First off, I apologise for the distinct lack of photo’s due in part to my terible smartphone battery failing as we pulled into the car park – without phone charing to hand. However I hope that I can paint a culinary picture through my descriptive review of The Cowdray Arms in Balcombe, West Sussex.
The Cowdray Arms is owned and run local publican Neal Hayes with the incrasingly popular title of Consultant Chef going to the former Michelin starred chef Stephen Crane who can be found at home as Head Chef of Ockendon Manor, Cuckfield. The pub was aquired by Hayes earlier this year from previous Brewery/Pubco Greene King.
Arrival & First Impressions
Upon arrival, the pub is well decorated and still has that shiny new feel after extensive renovations. The bar area is spacious with the dining area being located beyond the bar to the back of the pub. It was great to see the Hall & Woodhouse memorabelia adorning the walls, better know as Badger Brewery, whom I believe were the previous leaseholders.
The ambience of the restaurant and bar is very comfortable with appropriate chilled music and lighting, creating a relaxed dining experience. It’s nice to note that Hayes has not succumbed to the new fad of cramming in lots of tiny tables, instead opting for larger tables with plenty of space.
Service was generally attentive, friendly and unobtrusive! One slight hiccup was being asked for a drinks order without being presented the wine list or drinks menu – ooops. The wine list was extensive with a large selection of wines-by-the-glass which is always welcome to see given the wildely different preferences of our dining party. I opted for a deliciously peppery and jammy Malbec while my companion chose a fresh and herbaceous Sauvignon Blanc, both served in long stemmed and well-chosen glassware.
The menu was well thought through with clear evidence of local supply and some intriguing flavour combinations. There was the usual and expected gastro pub fayre including a locally sourced Angus beef burger, beer battered Newhaven cod and some intriguing dishes such as a Spiced Roasted Cauliflower Steak and Lamb Chump – I opted for the latter.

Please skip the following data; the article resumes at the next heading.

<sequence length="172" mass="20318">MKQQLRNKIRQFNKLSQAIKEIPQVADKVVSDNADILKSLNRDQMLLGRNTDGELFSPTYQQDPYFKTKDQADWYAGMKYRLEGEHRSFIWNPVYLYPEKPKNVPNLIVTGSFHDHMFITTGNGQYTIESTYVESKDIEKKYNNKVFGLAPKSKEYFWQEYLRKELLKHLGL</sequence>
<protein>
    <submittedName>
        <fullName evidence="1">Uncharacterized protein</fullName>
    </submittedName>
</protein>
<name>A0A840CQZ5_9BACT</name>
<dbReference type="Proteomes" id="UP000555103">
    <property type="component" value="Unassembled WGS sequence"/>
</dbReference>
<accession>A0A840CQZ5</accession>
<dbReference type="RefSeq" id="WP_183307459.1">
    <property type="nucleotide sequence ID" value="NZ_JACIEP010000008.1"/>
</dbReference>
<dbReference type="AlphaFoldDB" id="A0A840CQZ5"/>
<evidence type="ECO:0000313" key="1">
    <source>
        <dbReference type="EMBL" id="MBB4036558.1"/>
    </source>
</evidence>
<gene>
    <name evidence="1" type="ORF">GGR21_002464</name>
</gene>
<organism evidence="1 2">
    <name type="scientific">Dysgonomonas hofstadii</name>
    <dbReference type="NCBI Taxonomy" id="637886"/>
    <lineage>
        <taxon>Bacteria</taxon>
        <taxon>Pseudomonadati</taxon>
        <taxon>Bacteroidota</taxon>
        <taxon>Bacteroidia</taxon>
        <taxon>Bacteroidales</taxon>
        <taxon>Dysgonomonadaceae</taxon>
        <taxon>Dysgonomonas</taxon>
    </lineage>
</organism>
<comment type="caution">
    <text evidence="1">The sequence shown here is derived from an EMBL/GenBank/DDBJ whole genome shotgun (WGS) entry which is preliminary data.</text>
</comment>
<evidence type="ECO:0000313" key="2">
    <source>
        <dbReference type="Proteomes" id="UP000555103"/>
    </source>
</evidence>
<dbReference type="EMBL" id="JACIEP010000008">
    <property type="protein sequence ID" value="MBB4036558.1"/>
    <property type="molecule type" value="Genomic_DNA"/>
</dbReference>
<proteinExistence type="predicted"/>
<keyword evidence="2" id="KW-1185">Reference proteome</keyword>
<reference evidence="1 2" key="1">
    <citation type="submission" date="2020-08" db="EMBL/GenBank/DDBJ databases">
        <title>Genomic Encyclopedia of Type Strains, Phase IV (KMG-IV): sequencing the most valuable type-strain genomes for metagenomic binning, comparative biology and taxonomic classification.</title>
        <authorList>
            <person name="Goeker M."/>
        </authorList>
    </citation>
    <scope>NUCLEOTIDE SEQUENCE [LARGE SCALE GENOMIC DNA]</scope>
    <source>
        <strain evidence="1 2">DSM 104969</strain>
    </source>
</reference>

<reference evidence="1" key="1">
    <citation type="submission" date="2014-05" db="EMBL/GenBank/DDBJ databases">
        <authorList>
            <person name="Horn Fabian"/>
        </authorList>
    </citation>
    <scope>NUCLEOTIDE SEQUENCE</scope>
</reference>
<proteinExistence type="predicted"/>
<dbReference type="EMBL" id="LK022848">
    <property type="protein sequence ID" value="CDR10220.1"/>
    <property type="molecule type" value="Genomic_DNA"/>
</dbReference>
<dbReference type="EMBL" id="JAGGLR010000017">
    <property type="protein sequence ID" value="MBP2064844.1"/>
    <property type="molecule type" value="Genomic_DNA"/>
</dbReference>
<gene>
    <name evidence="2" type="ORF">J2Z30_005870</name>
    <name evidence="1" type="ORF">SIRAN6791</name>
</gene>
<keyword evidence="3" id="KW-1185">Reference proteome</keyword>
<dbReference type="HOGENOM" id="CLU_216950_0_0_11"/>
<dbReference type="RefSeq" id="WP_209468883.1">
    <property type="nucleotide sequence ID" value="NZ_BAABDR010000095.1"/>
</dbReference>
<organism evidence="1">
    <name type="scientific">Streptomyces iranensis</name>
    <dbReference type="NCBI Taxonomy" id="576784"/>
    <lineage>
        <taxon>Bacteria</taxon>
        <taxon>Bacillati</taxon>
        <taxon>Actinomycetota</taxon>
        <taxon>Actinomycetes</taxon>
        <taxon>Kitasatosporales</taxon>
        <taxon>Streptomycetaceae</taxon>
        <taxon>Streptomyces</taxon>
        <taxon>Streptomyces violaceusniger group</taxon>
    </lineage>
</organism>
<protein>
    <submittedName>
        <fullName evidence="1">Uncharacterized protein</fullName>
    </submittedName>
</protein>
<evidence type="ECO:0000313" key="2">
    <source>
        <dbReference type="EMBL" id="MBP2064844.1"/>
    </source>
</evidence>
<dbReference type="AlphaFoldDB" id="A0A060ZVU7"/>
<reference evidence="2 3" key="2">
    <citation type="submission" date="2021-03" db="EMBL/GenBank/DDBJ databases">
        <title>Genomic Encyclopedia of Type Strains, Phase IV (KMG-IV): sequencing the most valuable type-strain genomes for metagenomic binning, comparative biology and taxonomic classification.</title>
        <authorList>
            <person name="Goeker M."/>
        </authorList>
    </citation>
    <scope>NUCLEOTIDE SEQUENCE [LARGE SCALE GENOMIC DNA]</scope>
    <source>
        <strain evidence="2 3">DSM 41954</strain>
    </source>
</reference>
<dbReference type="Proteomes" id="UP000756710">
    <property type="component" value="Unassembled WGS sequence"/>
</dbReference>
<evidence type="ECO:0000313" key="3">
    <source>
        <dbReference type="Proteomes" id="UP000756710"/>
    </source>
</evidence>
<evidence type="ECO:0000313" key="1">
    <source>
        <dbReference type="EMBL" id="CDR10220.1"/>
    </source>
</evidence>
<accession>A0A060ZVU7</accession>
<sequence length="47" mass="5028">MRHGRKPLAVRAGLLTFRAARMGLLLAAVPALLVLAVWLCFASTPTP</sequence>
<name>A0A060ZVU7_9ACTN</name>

Our order was simple, Fish & Chips for two and Lamb Chump for one. Conversation ensued and after a pleasant and enjoyable amount of time, our food arrived as if timed to perfection. Presentation of the dishes was good, although I do have a dislike for multiple bowls upon a plate with the battered fish fillet accompanied by a bowl of chips and a bowl of peas both of which were promptly decanted upon the plate and cast aside. The Lamb Chump was adorned atop a layer of roasted vegetables, confit potatoes and marinated tomatoes dressed with a jus and shallot crumb.
Badger Beer Battered Newhaven Landed Cod
The fish was locally sourced from Newhaven and was delicately encased in a Badger Beer batter served with the customary mushy peas, homemade Tartare sauce and handcut chips. The fish was golden with the thinnest of batters and cooked to perfect flaky’ness. Upon first inspection the chips appeared to be slightly on the pale end of the chip-spectrum (possible due to seasonal varitations in potato) however the chips were fresh and cooked – albeit maybe could have benefited from an additional 30-seconds in the fryer. A truly pleasant dish – £14.50
Chump of Lamb
The lamb chump was cooked to a near-prefection, trimmed well and very tender that it could be sliced like butter. The accompanying Jus was well seasoned and thoroughly enjoyable that I stole a couple of chips to mop up the Jus’y goodness toward the end. A particular highlight was the delightfully sculptured Confit potatoes and marinated tomatoes that packed such wonderful depth of flavour and perfectly accompanied the delicate lamb chump. The roasted vegetables were pleasant with an abundance of aubergine and red pepper and the Shallot Crumb just added to the overall well-rounded flavour of the dish. I must admit that I was unable to identify the advertised Aubergine Cavier, expecting a roasted aubergine pate like consistency possible spiked with Garlic and herbs but nevertheless, I was very satisfied with the dish – £18.50.